Drs. Antón (l) and Grant
Dr. Ana (Annie) I. Antón, associate professor of computer science, and Dr. Christine S. Grant, professor of chemical engineering, are among the 81 young engineers selected to participate in the 12th annual U.S. Frontiers of Engineering Symposium by the National Academy of Engineering (NAE). The three-day event brings together engineers ages 30 to 45 who are performing cutting-edge research and technical work in a variety of disciplines. The participants were nominated by fellow engineers or organizations and chosen from nearly 200 applications.
Antón is known as a leading authority on Internet technology and privacy issues. She is founder and director of ThePrivacyPlace.org, a research group of students and faculty at NC State and Georgia Tech, and co-founder and co-director of the NC State Electronic Commerce Studio. She has received many awards for her work, including a National Science Foundation Career Award, a Women of Influence Award from CSO magazine, a Computing Research Association Digital Government Fellow and DARPA Defense Science Study Group selection. She received her Ph.D. in computer science from Georgia Tech in 1997 and joined the NC State faculty in 1998, becoming the first Latin-American woman faculty member in the College of Engineering.
Grant’s research focuses on surface and interfacial phenomena related to the areas of electronic materials and polymer thin films. She is widely recognized as a leader in mentoring and has received numerous top honors, including an NSF Presidential Award for Excellence in Science, Mathematics and Engineering Mentoring, a National Technical Association Top Women in Science and Engineering Award, and she was among the first to be selected as a Boeing Senior Fellow of the National Academy of Engineering’s Center for the Advancement of Scholarship on Engineering Education (CASEE). She is the founder/director of the Promoting Underrepresented Presence On Science and Engineering Faculties (PURPOSE) Institute, an organization dedicated to increasing the number and success of engineering faculty members from underrepresented groups. She received her Ph.D. in chemical engineering from Georgia Tech and joined the NC State faculty in 1989, becoming the first African-American woman faculty member in the College of Engineering and the Department of Chemical and Biomolecular Engineering.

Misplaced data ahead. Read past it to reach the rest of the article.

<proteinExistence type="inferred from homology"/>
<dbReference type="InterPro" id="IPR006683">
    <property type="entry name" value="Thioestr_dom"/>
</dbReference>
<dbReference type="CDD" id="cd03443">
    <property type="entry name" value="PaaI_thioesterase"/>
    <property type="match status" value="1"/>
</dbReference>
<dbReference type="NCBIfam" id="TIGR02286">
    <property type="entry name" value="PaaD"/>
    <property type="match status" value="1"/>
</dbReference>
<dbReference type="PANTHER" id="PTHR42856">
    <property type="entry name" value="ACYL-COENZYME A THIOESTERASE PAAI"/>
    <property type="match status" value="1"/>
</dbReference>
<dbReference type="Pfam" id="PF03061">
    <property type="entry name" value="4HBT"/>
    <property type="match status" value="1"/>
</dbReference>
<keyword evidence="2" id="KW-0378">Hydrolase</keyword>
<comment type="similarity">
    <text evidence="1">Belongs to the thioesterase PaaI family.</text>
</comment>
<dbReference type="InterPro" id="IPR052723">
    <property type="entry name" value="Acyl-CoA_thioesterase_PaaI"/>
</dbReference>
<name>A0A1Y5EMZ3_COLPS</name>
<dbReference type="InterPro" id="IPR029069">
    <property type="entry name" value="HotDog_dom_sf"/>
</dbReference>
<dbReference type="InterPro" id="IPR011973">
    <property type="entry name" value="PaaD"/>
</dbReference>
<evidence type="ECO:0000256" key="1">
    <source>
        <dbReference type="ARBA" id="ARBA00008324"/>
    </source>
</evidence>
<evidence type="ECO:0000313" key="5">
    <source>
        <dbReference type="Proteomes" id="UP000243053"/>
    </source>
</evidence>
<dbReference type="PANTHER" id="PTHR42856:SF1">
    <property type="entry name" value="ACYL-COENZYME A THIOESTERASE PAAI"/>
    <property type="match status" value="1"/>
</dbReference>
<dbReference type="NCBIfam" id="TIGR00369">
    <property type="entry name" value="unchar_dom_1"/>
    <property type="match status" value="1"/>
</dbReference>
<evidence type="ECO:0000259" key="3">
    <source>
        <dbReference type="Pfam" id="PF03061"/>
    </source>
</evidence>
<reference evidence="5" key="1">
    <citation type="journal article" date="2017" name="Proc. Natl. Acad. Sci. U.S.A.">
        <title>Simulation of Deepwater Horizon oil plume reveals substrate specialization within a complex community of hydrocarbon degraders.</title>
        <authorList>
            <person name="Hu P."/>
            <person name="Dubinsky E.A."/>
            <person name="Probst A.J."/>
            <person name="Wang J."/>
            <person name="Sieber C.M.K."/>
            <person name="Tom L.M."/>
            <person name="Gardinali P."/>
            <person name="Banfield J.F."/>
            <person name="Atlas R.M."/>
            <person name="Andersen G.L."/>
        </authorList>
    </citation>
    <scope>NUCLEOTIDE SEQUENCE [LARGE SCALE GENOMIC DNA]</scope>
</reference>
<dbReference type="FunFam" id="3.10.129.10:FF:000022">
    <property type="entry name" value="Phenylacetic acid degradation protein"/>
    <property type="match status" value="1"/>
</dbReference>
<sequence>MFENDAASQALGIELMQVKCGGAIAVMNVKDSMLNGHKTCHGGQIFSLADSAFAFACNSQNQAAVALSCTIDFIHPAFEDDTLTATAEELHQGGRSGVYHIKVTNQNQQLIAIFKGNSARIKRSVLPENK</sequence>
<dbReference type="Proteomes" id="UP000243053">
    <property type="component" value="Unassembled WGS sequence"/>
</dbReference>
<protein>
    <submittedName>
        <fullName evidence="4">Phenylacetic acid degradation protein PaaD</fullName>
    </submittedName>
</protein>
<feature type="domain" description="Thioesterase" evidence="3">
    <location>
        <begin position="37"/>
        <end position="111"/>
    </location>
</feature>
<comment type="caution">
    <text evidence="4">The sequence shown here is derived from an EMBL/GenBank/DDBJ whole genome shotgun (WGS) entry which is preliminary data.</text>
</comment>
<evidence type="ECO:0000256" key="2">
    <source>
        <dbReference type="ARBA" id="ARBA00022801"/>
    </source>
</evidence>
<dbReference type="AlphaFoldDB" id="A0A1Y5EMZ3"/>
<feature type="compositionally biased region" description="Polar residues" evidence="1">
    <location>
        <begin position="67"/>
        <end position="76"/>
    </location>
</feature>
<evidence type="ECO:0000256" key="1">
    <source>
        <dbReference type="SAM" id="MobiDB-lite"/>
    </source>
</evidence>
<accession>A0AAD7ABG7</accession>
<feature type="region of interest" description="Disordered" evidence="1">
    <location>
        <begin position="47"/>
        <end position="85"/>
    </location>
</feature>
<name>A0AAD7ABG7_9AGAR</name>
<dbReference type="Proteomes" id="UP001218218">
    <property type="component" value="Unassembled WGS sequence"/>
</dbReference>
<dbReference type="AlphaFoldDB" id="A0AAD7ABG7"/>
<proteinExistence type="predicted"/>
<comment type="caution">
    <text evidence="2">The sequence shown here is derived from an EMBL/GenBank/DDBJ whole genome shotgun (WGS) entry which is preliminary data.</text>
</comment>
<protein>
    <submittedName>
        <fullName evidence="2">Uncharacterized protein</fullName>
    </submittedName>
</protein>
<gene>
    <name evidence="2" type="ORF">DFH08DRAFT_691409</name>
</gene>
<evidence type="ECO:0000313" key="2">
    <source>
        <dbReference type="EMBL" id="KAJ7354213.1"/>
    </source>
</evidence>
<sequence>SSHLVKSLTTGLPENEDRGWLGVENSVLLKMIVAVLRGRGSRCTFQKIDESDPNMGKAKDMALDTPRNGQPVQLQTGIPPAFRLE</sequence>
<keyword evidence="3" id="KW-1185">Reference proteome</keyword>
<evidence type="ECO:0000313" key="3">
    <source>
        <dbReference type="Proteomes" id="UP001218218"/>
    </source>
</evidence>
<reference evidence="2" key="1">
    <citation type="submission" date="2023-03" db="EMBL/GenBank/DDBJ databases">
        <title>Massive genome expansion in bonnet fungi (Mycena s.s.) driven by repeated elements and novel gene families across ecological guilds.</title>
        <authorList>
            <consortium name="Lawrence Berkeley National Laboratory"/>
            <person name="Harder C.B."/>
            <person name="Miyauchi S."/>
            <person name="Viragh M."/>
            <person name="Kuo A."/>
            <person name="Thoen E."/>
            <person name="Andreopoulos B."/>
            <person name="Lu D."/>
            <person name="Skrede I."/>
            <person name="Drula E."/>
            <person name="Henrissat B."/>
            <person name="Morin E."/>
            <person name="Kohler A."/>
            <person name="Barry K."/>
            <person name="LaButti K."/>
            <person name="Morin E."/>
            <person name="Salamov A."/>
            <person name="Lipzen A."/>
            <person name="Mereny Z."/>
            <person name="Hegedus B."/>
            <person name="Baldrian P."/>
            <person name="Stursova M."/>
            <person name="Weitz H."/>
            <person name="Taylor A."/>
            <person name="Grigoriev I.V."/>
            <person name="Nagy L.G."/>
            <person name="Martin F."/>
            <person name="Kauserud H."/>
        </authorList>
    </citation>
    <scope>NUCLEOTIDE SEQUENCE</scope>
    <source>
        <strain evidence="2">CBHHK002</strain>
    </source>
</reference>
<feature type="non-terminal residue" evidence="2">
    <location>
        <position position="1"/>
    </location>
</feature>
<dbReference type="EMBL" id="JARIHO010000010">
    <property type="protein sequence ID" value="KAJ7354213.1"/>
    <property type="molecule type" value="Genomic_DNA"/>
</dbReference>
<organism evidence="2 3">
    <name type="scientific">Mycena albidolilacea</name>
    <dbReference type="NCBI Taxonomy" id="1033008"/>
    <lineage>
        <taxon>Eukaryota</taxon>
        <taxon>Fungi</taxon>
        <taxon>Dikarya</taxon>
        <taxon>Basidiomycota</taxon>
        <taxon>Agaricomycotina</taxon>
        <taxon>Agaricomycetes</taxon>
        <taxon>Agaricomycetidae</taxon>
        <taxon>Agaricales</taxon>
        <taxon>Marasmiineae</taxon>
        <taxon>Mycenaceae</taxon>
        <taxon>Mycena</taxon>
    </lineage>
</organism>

The symposium will be held Sept. 21-23 at Ford Research and Innovation Center in Dearborn, Mich. The topics covered will be nanotechnology-biology interface, intelligent software systems and machines, supply chain management and personal mobility.
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To read more about Frontiers of Engineering, visit the NAE website at www.nae.edu/frontiers.
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